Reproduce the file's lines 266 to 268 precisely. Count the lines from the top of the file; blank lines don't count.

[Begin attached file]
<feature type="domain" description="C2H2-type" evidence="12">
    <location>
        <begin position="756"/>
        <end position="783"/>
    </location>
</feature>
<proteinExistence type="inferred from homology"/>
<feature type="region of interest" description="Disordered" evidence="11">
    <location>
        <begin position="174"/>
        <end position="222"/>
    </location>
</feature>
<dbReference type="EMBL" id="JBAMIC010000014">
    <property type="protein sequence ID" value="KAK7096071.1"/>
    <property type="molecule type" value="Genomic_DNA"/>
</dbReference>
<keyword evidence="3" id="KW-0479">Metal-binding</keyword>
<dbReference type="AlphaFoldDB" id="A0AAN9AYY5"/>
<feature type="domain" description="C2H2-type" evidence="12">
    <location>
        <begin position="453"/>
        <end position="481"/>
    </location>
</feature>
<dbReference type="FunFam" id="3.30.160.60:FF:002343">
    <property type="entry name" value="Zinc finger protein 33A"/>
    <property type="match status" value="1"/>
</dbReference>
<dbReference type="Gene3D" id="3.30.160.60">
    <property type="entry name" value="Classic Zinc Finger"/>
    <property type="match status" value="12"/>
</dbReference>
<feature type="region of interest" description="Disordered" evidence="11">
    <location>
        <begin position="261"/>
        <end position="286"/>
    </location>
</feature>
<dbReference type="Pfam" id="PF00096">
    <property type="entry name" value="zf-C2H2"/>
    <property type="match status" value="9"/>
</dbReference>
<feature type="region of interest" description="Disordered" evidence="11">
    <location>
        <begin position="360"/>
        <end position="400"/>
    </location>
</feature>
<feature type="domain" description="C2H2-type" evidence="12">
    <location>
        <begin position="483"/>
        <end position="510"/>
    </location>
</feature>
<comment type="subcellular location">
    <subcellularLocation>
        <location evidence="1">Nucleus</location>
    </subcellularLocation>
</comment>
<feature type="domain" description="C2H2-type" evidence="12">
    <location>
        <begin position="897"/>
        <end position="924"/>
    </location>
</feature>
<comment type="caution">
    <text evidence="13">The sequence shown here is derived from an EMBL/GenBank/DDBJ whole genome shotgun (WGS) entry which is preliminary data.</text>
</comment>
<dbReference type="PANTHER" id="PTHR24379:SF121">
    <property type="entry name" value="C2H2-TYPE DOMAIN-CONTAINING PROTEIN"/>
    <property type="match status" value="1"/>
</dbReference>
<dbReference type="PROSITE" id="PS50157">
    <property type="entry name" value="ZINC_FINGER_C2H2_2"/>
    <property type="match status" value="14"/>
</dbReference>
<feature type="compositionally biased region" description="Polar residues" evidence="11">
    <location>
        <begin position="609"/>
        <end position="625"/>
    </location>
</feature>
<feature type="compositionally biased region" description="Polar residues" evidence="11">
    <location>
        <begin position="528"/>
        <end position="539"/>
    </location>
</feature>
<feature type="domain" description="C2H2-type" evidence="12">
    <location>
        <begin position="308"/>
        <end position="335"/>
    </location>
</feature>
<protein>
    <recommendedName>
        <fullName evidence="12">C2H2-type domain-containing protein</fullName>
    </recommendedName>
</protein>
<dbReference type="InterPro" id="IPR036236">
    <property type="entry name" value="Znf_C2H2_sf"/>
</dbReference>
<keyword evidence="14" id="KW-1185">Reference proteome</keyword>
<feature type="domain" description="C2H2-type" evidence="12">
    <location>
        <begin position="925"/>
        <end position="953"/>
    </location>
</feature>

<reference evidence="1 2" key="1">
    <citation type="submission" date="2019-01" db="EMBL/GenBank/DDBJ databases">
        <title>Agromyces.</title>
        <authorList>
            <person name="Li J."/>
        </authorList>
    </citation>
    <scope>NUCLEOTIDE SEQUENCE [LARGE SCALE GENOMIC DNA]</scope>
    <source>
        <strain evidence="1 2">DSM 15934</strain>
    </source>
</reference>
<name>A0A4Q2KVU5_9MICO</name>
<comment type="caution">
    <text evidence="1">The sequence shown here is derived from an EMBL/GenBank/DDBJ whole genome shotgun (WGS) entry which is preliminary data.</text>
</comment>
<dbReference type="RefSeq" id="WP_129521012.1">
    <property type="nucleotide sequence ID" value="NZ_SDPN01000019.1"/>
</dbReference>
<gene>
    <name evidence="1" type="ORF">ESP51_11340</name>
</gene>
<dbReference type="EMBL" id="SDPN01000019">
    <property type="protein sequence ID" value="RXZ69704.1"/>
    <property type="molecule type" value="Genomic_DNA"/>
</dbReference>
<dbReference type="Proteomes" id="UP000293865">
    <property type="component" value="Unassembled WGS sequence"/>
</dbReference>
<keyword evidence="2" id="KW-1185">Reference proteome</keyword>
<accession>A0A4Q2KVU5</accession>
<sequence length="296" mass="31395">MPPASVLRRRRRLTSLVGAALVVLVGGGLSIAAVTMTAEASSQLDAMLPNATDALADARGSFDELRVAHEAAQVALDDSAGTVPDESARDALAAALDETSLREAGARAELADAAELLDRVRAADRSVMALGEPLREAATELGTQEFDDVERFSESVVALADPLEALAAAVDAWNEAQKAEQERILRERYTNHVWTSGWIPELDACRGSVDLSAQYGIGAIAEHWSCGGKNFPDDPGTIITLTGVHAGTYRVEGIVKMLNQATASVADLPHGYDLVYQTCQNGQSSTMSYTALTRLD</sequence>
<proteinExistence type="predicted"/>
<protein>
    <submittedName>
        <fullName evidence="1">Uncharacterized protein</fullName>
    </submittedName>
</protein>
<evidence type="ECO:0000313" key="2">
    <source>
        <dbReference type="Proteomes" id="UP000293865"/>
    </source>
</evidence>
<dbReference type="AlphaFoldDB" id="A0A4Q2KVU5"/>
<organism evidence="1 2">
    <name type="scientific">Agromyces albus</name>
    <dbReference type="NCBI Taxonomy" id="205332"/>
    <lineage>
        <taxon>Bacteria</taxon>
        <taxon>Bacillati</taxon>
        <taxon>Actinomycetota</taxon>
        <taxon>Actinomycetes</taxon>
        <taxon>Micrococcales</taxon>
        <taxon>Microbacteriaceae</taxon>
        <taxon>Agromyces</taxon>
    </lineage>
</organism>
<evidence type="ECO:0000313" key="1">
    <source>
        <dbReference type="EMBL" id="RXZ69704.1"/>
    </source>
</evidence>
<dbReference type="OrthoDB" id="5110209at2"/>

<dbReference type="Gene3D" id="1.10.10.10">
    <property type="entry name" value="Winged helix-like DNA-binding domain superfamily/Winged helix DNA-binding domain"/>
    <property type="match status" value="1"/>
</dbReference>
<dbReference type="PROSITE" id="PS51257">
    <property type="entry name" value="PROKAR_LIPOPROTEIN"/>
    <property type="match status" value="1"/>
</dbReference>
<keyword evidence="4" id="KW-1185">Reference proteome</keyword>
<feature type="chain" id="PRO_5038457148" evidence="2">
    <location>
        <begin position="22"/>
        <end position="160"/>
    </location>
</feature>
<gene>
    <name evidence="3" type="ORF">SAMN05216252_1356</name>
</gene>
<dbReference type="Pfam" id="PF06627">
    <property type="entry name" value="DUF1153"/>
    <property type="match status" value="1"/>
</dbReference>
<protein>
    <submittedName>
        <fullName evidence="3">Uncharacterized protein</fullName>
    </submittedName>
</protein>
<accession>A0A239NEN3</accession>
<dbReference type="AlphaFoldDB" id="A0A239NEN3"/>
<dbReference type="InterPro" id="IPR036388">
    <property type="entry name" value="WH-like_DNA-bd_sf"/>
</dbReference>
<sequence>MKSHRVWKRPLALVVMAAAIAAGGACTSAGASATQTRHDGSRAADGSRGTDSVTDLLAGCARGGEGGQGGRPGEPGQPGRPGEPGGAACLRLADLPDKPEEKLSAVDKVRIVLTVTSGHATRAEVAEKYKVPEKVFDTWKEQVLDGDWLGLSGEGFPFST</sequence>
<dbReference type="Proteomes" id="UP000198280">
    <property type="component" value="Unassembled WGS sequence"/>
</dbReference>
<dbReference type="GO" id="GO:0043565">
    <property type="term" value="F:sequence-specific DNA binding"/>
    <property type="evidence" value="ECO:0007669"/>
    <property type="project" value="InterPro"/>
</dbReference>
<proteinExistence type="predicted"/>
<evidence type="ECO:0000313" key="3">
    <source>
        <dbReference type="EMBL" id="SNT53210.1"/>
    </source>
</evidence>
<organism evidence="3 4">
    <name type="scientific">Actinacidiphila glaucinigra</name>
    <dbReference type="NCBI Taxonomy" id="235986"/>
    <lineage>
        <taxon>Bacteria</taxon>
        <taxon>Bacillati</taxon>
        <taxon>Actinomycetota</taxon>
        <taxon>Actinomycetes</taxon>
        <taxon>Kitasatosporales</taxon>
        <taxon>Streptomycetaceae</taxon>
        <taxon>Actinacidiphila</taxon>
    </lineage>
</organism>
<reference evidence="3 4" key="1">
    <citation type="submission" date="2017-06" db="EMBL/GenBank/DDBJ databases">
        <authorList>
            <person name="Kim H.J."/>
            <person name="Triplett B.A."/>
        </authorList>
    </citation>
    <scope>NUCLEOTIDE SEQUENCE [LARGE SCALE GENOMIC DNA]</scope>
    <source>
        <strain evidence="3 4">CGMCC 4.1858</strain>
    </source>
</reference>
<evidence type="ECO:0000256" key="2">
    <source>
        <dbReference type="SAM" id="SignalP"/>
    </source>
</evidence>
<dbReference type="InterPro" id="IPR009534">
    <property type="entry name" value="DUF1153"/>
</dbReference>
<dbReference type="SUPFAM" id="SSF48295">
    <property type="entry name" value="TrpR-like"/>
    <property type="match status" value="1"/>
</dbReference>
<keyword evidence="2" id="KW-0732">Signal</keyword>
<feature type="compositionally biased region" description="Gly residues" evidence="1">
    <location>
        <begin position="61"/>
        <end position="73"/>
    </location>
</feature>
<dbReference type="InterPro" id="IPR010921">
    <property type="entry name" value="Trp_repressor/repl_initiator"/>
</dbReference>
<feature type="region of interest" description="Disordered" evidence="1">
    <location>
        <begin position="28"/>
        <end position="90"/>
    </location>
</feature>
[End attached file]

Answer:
    <property type="entry name" value="Trp_repressor/repl_initiator"/>
</dbReference>
<feature type="region of interest" description="Disordered" evidence="1">